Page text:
Care managers made a difference for people with diabetes and weight problems, but it wasn’t a major change, according to a study in the Journal of Primary Care & Community Health.
The study divided 10 primary care practices into two groups, five that implemented care management programs and five that provided usual care. The care management included a care manager, staff training, and care-management improvements to the electronic medical record. Patients were followed for a year. The analysis included 696 patients in each arm, 443 with diabetes and 253 without diabetes but who were obese.
The results showed a modest (12%) advantage for the care management group in control of blood sugar levels, as measured by the proportion of patients whose HbA1c was under 7%.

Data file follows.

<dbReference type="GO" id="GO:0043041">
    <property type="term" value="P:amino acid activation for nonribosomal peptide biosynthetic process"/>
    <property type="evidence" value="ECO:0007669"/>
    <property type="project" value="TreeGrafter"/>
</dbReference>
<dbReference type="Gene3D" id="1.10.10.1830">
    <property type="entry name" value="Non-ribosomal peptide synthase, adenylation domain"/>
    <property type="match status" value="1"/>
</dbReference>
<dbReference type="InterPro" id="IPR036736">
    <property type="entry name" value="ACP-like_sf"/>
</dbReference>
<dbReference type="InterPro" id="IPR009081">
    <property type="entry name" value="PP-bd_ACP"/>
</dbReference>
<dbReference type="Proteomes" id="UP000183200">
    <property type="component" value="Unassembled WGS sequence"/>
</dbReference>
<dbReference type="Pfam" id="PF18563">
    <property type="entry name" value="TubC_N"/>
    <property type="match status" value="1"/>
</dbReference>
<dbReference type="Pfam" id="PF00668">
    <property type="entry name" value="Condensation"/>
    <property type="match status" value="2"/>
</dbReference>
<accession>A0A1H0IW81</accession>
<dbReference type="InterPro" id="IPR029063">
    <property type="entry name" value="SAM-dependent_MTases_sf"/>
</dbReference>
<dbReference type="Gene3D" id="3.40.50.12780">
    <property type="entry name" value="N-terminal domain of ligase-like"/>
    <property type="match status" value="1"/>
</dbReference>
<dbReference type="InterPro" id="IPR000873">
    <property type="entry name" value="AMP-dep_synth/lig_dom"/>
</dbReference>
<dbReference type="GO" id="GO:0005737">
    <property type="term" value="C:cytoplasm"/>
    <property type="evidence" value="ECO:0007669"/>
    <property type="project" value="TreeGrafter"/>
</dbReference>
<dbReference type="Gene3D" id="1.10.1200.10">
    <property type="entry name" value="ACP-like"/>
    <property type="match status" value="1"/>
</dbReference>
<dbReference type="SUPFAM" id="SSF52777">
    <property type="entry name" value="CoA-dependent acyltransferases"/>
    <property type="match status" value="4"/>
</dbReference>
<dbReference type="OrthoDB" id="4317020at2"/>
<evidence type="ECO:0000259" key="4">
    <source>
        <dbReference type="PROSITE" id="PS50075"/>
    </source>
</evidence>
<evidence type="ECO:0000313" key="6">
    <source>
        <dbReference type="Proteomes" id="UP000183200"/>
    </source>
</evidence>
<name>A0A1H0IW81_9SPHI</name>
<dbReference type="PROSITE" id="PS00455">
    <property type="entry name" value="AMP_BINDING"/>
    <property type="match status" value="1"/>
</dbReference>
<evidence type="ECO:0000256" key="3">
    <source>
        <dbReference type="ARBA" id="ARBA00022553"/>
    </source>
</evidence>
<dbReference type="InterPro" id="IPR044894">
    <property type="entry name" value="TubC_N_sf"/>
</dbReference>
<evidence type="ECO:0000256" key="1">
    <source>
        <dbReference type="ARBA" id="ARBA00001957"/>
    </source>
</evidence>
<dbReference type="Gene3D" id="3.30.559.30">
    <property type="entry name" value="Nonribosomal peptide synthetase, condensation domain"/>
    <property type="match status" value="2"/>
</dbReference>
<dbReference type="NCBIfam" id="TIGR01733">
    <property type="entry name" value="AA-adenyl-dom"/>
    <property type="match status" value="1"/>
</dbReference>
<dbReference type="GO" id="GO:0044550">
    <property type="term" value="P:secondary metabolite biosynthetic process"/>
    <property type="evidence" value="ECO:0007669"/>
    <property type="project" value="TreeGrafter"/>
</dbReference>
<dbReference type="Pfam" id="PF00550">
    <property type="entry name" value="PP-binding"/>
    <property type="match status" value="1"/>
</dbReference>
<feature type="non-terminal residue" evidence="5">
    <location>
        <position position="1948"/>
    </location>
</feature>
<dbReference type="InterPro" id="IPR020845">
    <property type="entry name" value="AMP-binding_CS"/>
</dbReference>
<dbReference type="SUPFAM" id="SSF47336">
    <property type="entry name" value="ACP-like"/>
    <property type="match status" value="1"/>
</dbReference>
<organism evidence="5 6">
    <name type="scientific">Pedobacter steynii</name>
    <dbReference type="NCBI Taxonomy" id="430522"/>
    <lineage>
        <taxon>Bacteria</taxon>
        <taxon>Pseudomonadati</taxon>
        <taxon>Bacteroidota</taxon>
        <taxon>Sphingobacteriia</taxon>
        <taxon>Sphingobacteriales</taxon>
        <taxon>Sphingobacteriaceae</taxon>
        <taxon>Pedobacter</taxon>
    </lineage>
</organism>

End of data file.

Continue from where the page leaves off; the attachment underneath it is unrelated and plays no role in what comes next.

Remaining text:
Among the obese patients, the care management group had a 16 percentage point edge (26% vs. 10%) over the usual care group in the proportion of those who lost 5% of their body weight.
The before-and-after HbA1c results in the care management group were fairly impressive. Before the intervention, 25% of the patients had a HbA1c under 7%. Afterward, that proportion had increased to 45%.
Many have high hopes for care management, and this study was an attempt to study it in a primary care setting. But the study didn’t include any information about the cost of the care management program, so it is impossible to say whether it adds or subtracts to the evidence for care management being worth the trouble and expense.
Care management is usually provided across a spectrum of providers, including nurses, social workers, pharmacists, and dietitians. It can be delivered by telephone or other means, although a face-to-face meeting is usually included.